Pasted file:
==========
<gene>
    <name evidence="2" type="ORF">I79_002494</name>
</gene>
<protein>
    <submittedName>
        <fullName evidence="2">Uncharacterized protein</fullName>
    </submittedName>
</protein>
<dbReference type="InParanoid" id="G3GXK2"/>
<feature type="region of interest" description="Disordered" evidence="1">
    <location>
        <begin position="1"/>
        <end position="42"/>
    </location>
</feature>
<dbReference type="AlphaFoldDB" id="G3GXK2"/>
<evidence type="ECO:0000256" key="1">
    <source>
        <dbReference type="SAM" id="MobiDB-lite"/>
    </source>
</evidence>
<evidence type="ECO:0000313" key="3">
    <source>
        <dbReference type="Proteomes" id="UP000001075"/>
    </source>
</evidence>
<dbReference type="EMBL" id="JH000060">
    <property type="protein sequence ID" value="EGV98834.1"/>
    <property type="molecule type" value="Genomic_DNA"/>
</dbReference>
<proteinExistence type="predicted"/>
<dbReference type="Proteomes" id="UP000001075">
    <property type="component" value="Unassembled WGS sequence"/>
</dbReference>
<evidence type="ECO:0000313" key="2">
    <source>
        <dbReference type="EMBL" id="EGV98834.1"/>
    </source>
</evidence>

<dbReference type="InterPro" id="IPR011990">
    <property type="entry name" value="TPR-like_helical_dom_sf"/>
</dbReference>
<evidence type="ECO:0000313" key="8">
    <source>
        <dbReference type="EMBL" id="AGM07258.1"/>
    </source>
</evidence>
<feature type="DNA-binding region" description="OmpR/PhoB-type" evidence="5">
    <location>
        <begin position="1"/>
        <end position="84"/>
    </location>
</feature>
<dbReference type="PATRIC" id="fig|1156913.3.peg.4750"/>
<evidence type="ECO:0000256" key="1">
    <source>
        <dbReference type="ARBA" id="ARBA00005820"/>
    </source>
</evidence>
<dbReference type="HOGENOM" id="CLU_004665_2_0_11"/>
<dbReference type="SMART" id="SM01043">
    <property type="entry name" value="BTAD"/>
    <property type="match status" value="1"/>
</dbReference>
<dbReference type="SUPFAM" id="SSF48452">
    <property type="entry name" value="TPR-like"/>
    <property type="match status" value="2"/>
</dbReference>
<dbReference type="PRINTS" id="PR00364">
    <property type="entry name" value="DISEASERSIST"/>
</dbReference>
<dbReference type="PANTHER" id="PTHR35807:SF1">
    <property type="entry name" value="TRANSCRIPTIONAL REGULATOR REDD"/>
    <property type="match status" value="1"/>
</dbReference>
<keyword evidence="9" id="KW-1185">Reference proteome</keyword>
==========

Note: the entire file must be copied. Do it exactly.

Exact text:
<gene>
    <name evidence="2" type="ORF">I79_002494</name>
</gene>
<protein>
    <submittedName>
        <fullName evidence="2">Uncharacterized protein</fullName>
    </submittedName>
</protein>
<dbReference type="InParanoid" id="G3GXK2"/>
<feature type="region of interest" description="Disordered" evidence="1">
    <location>
        <begin position="1"/>
        <end position="42"/>
    </location>
</feature>
<dbReference type="AlphaFoldDB" id="G3GXK2"/>
<evidence type="ECO:0000256" key="1">
    <source>
        <dbReference type="SAM" id="MobiDB-lite"/>
    </source>
</evidence>
<evidence type="ECO:0000313" key="3">
    <source>
        <dbReference type="Proteomes" id="UP000001075"/>
    </source>
</evidence>
<dbReference type="EMBL" id="JH000060">
    <property type="protein sequence ID" value="EGV98834.1"/>
    <property type="molecule type" value="Genomic_DNA"/>
</dbReference>
<proteinExistence type="predicted"/>
<dbReference type="Proteomes" id="UP000001075">
    <property type="component" value="Unassembled WGS sequence"/>
</dbReference>
<evidence type="ECO:0000313" key="2">
    <source>
        <dbReference type="EMBL" id="EGV98834.1"/>
    </source>
</evidence>

<dbReference type="InterPro" id="IPR011990">
    <property type="entry name" value="TPR-like_helical_dom_sf"/>
</dbReference>
<evidence type="ECO:0000313" key="8">
    <source>
        <dbReference type="EMBL" id="AGM07258.1"/>
    </source>
</evidence>
<feature type="DNA-binding region" description="OmpR/PhoB-type" evidence="5">
    <location>
        <begin position="1"/>
        <end position="84"/>
    </location>
</feature>
<dbReference type="PATRIC" id="fig|1156913.3.peg.4750"/>
<evidence type="ECO:0000256" key="1">
    <source>
        <dbReference type="ARBA" id="ARBA00005820"/>
    </source>
</evidence>
<dbReference type="HOGENOM" id="CLU_004665_2_0_11"/>
<dbReference type="SMART" id="SM01043">
    <property type="entry name" value="BTAD"/>
    <property type="match status" value="1"/>
</dbReference>
<dbReference type="SUPFAM" id="SSF48452">
    <property type="entry name" value="TPR-like"/>
    <property type="match status" value="2"/>
</dbReference>
<dbReference type="PRINTS" id="PR00364">
    <property type="entry name" value="DISEASERSIST"/>
</dbReference>
<dbReference type="PANTHER" id="PTHR35807:SF1">
    <property type="entry name" value="TRANSCRIPTIONAL REGULATOR REDD"/>
    <property type="match status" value="1"/>
</dbReference>
<keyword evidence="9" id="KW-1185">Reference proteome</keyword>